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Future Science Fiction and Science Fiction Stories were two American magazines published under various names between 1939 and 1943 and again from 1950 to 1960. Both publications were edited by Charles Hornig for the first few issues; Robert W. Lowndes took over in late 1941, and remained editor until the end. The initial launch of the magazines came as part of a boom in science fiction pulp magazine publishing at the end of the 1930s, but in 1943 wartime paper shortages ended their run. In the 1950s, with the market improving again, both magazines were relaunched. Lowndes set a friendly and engaging tone in the magazines, with letter columns and reader departments that interested fans. He was successful in obtaining good stories partly because he had good relationships with several well-known and emerging writers. Among the stories he published were "The Liberation of Earth" by William Tenn and "If I Forget Thee, Oh Earth" by Arthur C. Clarke. (Full article...)

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Eliud Kipchoge

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September 21 : International Day of Peace

The Angel Moroni delivers the golden plates to Joseph Smith Jr.

Arthur Schopenhauer (d. 1860) · Helen Foster Snow (b. 1907)  · Kareena Kapoor (b. 1980)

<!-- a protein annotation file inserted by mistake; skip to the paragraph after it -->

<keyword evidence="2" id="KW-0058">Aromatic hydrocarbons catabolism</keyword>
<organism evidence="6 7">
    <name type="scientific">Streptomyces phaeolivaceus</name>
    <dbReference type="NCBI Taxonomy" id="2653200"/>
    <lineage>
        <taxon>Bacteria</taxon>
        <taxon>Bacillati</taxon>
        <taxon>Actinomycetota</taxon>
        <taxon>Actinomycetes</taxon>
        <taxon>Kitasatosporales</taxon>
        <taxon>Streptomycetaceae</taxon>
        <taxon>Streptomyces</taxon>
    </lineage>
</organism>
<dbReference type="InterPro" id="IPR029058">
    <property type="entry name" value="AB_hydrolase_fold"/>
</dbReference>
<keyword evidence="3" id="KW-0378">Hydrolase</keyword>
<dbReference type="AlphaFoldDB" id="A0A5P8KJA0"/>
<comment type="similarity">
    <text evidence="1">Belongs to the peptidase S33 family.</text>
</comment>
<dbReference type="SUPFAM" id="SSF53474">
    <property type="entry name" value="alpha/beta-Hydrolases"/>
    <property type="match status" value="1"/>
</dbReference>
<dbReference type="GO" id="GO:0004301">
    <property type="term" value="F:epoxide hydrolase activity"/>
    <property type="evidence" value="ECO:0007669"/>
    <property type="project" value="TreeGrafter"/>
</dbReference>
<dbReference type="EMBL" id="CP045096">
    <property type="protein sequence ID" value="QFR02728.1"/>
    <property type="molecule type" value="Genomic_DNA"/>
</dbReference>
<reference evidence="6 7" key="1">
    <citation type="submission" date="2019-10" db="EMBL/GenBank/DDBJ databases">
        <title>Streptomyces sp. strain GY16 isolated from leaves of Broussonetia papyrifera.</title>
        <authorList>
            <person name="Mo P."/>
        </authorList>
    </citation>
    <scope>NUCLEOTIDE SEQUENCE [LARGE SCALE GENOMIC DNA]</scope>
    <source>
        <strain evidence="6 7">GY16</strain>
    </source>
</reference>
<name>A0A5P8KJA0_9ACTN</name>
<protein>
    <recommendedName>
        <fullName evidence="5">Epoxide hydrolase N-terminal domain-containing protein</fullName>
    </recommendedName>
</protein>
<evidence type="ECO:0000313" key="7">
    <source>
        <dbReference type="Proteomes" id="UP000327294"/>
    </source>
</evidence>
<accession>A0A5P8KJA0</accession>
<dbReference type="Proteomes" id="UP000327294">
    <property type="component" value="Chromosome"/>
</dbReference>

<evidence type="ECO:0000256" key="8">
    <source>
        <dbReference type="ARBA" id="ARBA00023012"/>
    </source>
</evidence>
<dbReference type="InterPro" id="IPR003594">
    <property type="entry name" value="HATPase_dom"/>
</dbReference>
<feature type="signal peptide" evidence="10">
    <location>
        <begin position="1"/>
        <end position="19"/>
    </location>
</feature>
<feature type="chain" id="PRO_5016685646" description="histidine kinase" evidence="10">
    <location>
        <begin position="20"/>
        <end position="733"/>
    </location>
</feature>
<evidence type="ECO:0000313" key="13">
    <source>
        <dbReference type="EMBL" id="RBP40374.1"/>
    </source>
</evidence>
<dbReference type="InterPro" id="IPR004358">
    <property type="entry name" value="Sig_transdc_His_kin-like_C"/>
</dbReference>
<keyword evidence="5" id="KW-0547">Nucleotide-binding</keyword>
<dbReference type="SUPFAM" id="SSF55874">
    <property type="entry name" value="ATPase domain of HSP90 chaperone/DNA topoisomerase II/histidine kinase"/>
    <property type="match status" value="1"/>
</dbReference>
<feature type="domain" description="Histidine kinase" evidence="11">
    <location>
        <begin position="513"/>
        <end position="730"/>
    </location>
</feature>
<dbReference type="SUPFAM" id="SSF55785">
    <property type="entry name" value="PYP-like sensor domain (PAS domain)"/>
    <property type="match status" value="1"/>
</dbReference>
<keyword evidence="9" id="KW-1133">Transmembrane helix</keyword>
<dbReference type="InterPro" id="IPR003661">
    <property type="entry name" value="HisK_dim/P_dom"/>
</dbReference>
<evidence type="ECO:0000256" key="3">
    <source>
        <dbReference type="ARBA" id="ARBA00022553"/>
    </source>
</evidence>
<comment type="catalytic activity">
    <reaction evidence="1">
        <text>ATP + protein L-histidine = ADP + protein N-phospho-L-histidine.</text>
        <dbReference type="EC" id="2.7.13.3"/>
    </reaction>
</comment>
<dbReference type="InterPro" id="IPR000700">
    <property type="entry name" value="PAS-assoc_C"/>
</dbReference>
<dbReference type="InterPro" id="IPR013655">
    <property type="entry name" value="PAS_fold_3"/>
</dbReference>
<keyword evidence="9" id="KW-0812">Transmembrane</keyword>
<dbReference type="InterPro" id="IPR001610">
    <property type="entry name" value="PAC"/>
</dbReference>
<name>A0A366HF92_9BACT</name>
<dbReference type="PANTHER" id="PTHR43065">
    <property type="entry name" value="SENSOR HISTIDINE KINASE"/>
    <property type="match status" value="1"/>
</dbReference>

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Cecil B. DeMille

The Cecil B. DeMille Award is an honorary Golden Globe Award bestowed by the Hollywood Foreign Press Association (HFPA) for "outstanding contributions to the world of entertainment". The HFPA board of directors selects the honorees from a variety of actors, directors, writers and producers who have made a significant mark in the film industry. It was first presented at the 9th Golden Globe Awards ceremony in February 1952 and is named in honor of its first recipient, director Cecil B. DeMille (pictured). The award has been presented annually since 1952, with exceptions being 1976 and 2008, the latter due to the 2007–08 Writers Guild of America strike's cancellation of that year's ceremony. The youngest honoree was actress Judy Garland, at age 39 in 1962. Garland was also the first female honoree. The oldest honoree was producer Samuel Goldwyn, at age 93 in 1973. As of 2018, 64 honorees have received the Cecil B. DeMille Award, 14 women and 50 men. ( Full list... )

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Caroline Schermerhorn Astor (September 21, 1830 – October 30, 1908) was a prominent American socialite of the second half of the 19th century. Born into a wealthy family from New York City's Dutch aristocracy, she married William Backhouse Astor Jr. in 1853. The Astor family had made a fortune through fur trading and real estate. Mrs. Astor became a leading member of the exclusive New York aristocratic society of inherited wealth; by the end of the 19th century she was known as the Mrs. Astor. Adjacent Astor family homes that she had occupied at different times on Fifth Avenue became the first Waldorf–Astoria hotel, and later the site of the Empire State Building.

Painting: Carolus-Duran, 1890; Metropolitan Museum of Art

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